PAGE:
Pet cemeteries – an introduction

Anyone who has ever enjoyed the pleasure, and the company, of a pet animal will understand why there are pet cemeteries. It isn’t always possible to bury them in a back garden and some will want a memorial, an acknowledgement that their pet is much missed and was much loved. I still miss my little tabby cat, Twinky, who was run over and killed during the day while I was at work. She ended up being buried in a neighbour’s back garden which was very kind of him but I did miss the chance to say my final goodbye.
Pet cemeteries’ little memorials may seem mawkish but a pet becomes part of the family and part of your life. One of the saddest and most poignant postings I have seen on Facebook was from an urban explorer who had been exploring and photographing an old, abandoned house and had found two small coffins under a bed. Both coffins had nameplates on and, by the names,

the explorer knew that they couldn’t be children. She opened them and discovered the small bodies of the owner’s dogs. It seemed very sad that the owner had loved these pets so much that she had kept them with her until the end and, now, except for the explorer’s chance encounter, no-one would know they were there and they would be swept away when the house was demolished.

The Ancient Egyptians mummified and buried cats who they considered to be gods (and cats have never forgotten this) and Ashkelon in Israel has the largest dog cemetery in the world. The largest animal necropolis in the world at Hartsdale, NY, with 70,000 burials and began because of a sympathetic vet.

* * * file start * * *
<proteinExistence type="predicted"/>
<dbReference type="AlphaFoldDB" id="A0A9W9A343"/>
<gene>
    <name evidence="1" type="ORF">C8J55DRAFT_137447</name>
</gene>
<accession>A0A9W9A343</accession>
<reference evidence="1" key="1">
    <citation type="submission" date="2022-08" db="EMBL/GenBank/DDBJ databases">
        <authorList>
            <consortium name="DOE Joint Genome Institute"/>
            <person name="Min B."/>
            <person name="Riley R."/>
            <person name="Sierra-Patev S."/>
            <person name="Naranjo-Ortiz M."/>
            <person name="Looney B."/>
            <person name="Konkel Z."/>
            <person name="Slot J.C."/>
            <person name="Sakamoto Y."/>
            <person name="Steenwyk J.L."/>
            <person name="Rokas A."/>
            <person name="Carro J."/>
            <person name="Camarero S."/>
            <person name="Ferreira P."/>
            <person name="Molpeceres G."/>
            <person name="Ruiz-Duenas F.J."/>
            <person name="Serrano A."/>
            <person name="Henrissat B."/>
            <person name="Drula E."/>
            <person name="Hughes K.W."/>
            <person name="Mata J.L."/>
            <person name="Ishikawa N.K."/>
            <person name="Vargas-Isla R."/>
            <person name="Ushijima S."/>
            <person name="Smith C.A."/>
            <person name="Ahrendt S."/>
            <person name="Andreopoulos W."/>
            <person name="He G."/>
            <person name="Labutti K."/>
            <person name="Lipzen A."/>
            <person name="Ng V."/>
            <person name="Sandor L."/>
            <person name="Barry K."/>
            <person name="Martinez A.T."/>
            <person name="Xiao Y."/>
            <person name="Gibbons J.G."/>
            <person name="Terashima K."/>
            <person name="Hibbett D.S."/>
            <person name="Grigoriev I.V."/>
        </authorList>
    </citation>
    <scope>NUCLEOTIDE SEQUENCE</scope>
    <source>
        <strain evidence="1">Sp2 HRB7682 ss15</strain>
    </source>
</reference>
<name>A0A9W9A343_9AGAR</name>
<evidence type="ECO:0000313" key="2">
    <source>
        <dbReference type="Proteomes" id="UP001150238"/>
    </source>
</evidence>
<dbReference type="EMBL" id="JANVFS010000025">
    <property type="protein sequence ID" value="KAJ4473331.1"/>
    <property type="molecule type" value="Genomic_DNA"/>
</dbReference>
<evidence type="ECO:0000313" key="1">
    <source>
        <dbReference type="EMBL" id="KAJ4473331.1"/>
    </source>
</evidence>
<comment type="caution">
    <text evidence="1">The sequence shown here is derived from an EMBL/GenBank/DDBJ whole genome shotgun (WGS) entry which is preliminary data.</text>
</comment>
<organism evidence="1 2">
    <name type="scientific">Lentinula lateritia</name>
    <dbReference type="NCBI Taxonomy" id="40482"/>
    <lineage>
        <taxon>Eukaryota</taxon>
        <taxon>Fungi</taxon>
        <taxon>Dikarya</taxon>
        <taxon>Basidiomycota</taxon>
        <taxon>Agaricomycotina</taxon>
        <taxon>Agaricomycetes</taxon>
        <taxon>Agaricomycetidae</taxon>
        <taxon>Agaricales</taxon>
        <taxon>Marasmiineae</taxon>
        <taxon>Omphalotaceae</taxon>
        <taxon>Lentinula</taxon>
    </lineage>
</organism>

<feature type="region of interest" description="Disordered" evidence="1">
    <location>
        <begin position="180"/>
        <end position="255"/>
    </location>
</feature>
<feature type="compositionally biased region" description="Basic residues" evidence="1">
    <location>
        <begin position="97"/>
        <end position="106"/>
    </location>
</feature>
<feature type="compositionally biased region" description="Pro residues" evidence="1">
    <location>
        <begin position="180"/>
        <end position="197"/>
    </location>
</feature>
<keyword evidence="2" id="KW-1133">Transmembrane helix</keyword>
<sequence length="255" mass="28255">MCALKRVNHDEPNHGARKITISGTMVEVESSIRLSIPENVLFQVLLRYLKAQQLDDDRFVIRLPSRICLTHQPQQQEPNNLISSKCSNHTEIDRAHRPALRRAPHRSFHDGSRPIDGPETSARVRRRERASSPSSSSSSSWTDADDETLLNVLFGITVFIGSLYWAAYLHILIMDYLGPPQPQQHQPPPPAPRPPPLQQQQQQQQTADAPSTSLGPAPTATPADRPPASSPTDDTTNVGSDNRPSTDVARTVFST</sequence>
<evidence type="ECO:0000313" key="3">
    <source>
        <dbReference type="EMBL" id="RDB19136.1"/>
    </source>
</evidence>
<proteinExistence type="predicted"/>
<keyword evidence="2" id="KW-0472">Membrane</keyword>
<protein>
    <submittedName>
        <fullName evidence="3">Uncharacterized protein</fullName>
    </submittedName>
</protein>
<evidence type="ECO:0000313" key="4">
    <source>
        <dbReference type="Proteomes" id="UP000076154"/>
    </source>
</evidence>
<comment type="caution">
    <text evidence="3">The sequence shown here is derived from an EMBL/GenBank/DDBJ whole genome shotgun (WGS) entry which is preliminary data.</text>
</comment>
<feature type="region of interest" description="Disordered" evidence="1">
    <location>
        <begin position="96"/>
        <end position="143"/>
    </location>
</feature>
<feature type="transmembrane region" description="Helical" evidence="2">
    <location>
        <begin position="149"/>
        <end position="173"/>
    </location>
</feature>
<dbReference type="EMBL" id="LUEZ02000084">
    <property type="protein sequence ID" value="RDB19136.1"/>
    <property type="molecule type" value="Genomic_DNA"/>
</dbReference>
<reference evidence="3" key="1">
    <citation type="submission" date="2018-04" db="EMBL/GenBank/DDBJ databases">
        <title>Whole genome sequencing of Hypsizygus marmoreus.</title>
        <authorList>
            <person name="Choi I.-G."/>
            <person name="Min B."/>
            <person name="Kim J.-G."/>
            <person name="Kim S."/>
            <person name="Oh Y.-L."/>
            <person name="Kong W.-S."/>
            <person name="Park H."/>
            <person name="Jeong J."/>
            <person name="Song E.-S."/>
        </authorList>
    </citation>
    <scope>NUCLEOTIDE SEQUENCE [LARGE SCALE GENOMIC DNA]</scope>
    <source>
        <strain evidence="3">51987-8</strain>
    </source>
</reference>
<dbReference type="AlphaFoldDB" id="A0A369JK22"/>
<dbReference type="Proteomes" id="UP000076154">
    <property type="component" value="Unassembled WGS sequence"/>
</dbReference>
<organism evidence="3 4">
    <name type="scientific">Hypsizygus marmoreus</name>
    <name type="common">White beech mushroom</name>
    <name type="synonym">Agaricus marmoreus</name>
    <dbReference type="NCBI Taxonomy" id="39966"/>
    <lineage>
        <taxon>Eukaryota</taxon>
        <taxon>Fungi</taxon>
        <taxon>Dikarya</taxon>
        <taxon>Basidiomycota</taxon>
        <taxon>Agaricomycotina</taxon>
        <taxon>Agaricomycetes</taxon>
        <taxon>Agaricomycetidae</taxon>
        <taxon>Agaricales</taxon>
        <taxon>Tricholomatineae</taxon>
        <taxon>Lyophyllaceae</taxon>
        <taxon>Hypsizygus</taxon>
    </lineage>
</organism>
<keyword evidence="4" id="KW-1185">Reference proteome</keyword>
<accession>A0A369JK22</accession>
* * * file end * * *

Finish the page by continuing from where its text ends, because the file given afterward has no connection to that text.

In 1899, the Cimetiere des Chiens in et Autres Animaux Domestiques, opened in Asnieres-sur-Seine near Paris. Its oldest grave is a dog from Napoleon’s Grande Armee and burials continue up to the present day. In 1958, it interred its 40,000th burial which was an anonymous stray dog who died outside the cemetery gates. The Cimetiere isn’t just for dogs though as it also contains cats, horses, a monkey, a sheep and 16 year old hen. It’s definitely on my list to visit as a visitor has described it as uplifting and joyful to be amongst these well-loved pets who obviously had very good lives.
I have visited several pet cemeteries: Preston Park, Brighton, Wrest Park and London’s Hyde Park and I was struck by the poignant epitaphs. The animals had names, characters and had been much loved.  There’s also the odd little memorial in a stately home or a garden.

A memorial to a pet dog. copyright Carole Tyrrell
A memorial to a pet dog.
copyright Carole Tyrrell

I found this little marker in  a corner of  the lovely gardens at Great Dixter, Sussex, UK.  What a wonderful place for a dog to go walkies in!
Sources: Wikipedia
Gone for (a very long)walkies….Cimitiere des Chiens at Autres Animaux Domestiques, by Marion Houghton, Friends of Nunhead Cemetery News,
No 129, Sep-Nov 2015

Text and photo copyright Carole Tyrrell

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